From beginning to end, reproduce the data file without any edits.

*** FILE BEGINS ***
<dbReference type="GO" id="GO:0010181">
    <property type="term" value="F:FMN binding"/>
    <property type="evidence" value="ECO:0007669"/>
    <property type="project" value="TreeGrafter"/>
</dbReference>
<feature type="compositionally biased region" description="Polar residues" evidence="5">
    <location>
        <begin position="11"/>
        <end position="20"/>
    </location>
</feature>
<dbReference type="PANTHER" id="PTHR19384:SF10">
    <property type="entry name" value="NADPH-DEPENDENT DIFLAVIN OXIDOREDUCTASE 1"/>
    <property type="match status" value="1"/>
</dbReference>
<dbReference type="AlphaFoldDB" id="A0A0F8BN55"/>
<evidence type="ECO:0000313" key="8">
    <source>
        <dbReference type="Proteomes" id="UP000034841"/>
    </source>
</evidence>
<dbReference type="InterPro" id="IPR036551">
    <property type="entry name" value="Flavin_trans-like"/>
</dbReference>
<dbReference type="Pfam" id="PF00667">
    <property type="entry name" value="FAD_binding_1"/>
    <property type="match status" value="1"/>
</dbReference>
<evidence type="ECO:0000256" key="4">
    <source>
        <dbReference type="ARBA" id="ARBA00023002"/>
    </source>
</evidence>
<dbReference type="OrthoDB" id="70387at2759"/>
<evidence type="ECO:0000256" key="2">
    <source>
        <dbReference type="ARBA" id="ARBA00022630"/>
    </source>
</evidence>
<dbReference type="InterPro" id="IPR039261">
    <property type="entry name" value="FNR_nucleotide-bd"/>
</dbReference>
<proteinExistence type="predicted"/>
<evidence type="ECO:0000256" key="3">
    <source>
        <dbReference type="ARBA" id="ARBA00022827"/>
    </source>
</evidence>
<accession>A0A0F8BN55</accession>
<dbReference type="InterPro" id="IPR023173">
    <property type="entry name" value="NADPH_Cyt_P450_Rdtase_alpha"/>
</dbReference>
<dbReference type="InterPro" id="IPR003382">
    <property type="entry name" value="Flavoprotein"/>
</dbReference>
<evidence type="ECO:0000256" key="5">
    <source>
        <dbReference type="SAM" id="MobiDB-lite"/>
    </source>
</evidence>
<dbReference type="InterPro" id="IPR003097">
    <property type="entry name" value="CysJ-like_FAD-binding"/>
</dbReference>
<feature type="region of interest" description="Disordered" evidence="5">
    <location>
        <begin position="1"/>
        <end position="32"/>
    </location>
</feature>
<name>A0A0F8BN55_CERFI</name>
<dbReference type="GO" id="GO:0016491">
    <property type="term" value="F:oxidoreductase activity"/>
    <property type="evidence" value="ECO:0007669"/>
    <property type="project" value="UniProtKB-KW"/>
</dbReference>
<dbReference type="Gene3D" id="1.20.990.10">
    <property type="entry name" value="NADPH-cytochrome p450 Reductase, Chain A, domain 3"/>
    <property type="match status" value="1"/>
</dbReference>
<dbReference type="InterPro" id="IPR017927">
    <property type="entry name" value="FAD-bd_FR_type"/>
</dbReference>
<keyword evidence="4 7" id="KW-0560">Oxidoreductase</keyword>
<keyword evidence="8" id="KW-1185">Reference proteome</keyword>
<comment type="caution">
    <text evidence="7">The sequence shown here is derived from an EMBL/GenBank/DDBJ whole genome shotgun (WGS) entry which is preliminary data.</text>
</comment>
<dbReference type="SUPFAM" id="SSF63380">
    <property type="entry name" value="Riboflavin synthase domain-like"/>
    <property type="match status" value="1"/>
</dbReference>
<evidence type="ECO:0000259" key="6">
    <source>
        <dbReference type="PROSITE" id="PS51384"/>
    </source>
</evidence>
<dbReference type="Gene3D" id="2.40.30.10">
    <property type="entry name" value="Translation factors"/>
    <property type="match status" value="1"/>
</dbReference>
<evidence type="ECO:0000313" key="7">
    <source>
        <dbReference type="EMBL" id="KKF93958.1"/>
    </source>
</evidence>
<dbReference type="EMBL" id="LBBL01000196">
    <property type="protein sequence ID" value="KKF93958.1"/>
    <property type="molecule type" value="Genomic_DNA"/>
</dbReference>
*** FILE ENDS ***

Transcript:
<dbReference type="GO" id="GO:0010181">
    <property type="term" value="F:FMN binding"/>
    <property type="evidence" value="ECO:0007669"/>
    <property type="project" value="TreeGrafter"/>
</dbReference>
<feature type="compositionally biased region" description="Polar residues" evidence="5">
    <location>
        <begin position="11"/>
        <end position="20"/>
    </location>
</feature>
<dbReference type="PANTHER" id="PTHR19384:SF10">
    <property type="entry name" value="NADPH-DEPENDENT DIFLAVIN OXIDOREDUCTASE 1"/>
    <property type="match status" value="1"/>
</dbReference>
<dbReference type="AlphaFoldDB" id="A0A0F8BN55"/>
<evidence type="ECO:0000313" key="8">
    <source>
        <dbReference type="Proteomes" id="UP000034841"/>
    </source>
</evidence>
<dbReference type="InterPro" id="IPR036551">
    <property type="entry name" value="Flavin_trans-like"/>
</dbReference>
<dbReference type="Pfam" id="PF00667">
    <property type="entry name" value="FAD_binding_1"/>
    <property type="match status" value="1"/>
</dbReference>
<evidence type="ECO:0000256" key="4">
    <source>
        <dbReference type="ARBA" id="ARBA00023002"/>
    </source>
</evidence>
<dbReference type="OrthoDB" id="70387at2759"/>
<evidence type="ECO:0000256" key="2">
    <source>
        <dbReference type="ARBA" id="ARBA00022630"/>
    </source>
</evidence>
<dbReference type="InterPro" id="IPR039261">
    <property type="entry name" value="FNR_nucleotide-bd"/>
</dbReference>
<proteinExistence type="predicted"/>
<evidence type="ECO:0000256" key="3">
    <source>
        <dbReference type="ARBA" id="ARBA00022827"/>
    </source>
</evidence>
<accession>A0A0F8BN55</accession>
<dbReference type="InterPro" id="IPR023173">
    <property type="entry name" value="NADPH_Cyt_P450_Rdtase_alpha"/>
</dbReference>
<dbReference type="InterPro" id="IPR003382">
    <property type="entry name" value="Flavoprotein"/>
</dbReference>
<evidence type="ECO:0000256" key="5">
    <source>
        <dbReference type="SAM" id="MobiDB-lite"/>
    </source>
</evidence>
<dbReference type="InterPro" id="IPR003097">
    <property type="entry name" value="CysJ-like_FAD-binding"/>
</dbReference>
<feature type="region of interest" description="Disordered" evidence="5">
    <location>
        <begin position="1"/>
        <end position="32"/>
    </location>
</feature>
<name>A0A0F8BN55_CERFI</name>
<dbReference type="GO" id="GO:0016491">
    <property type="term" value="F:oxidoreductase activity"/>
    <property type="evidence" value="ECO:0007669"/>
    <property type="project" value="UniProtKB-KW"/>
</dbReference>
<dbReference type="Gene3D" id="1.20.990.10">
    <property type="entry name" value="NADPH-cytochrome p450 Reductase, Chain A, domain 3"/>
    <property type="match status" value="1"/>
</dbReference>
<dbReference type="InterPro" id="IPR017927">
    <property type="entry name" value="FAD-bd_FR_type"/>
</dbReference>
<keyword evidence="4 7" id="KW-0560">Oxidoreductase</keyword>
<keyword evidence="8" id="KW-1185">Reference proteome</keyword>
<comment type="caution">
    <text evidence="7">The sequence shown here is derived from an EMBL/GenBank/DDBJ whole genome shotgun (WGS) entry which is preliminary data.</text>
</comment>
<dbReference type="SUPFAM" id="SSF63380">
    <property type="entry name" value="Riboflavin synthase domain-like"/>
    <property type="match status" value="1"/>
</dbReference>
<evidence type="ECO:0000259" key="6">
    <source>
        <dbReference type="PROSITE" id="PS51384"/>
    </source>
</evidence>
<dbReference type="Gene3D" id="2.40.30.10">
    <property type="entry name" value="Translation factors"/>
    <property type="match status" value="1"/>
</dbReference>
<evidence type="ECO:0000313" key="7">
    <source>
        <dbReference type="EMBL" id="KKF93958.1"/>
    </source>
</evidence>
<dbReference type="EMBL" id="LBBL01000196">
    <property type="protein sequence ID" value="KKF93958.1"/>
    <property type="molecule type" value="Genomic_DNA"/>
</dbReference>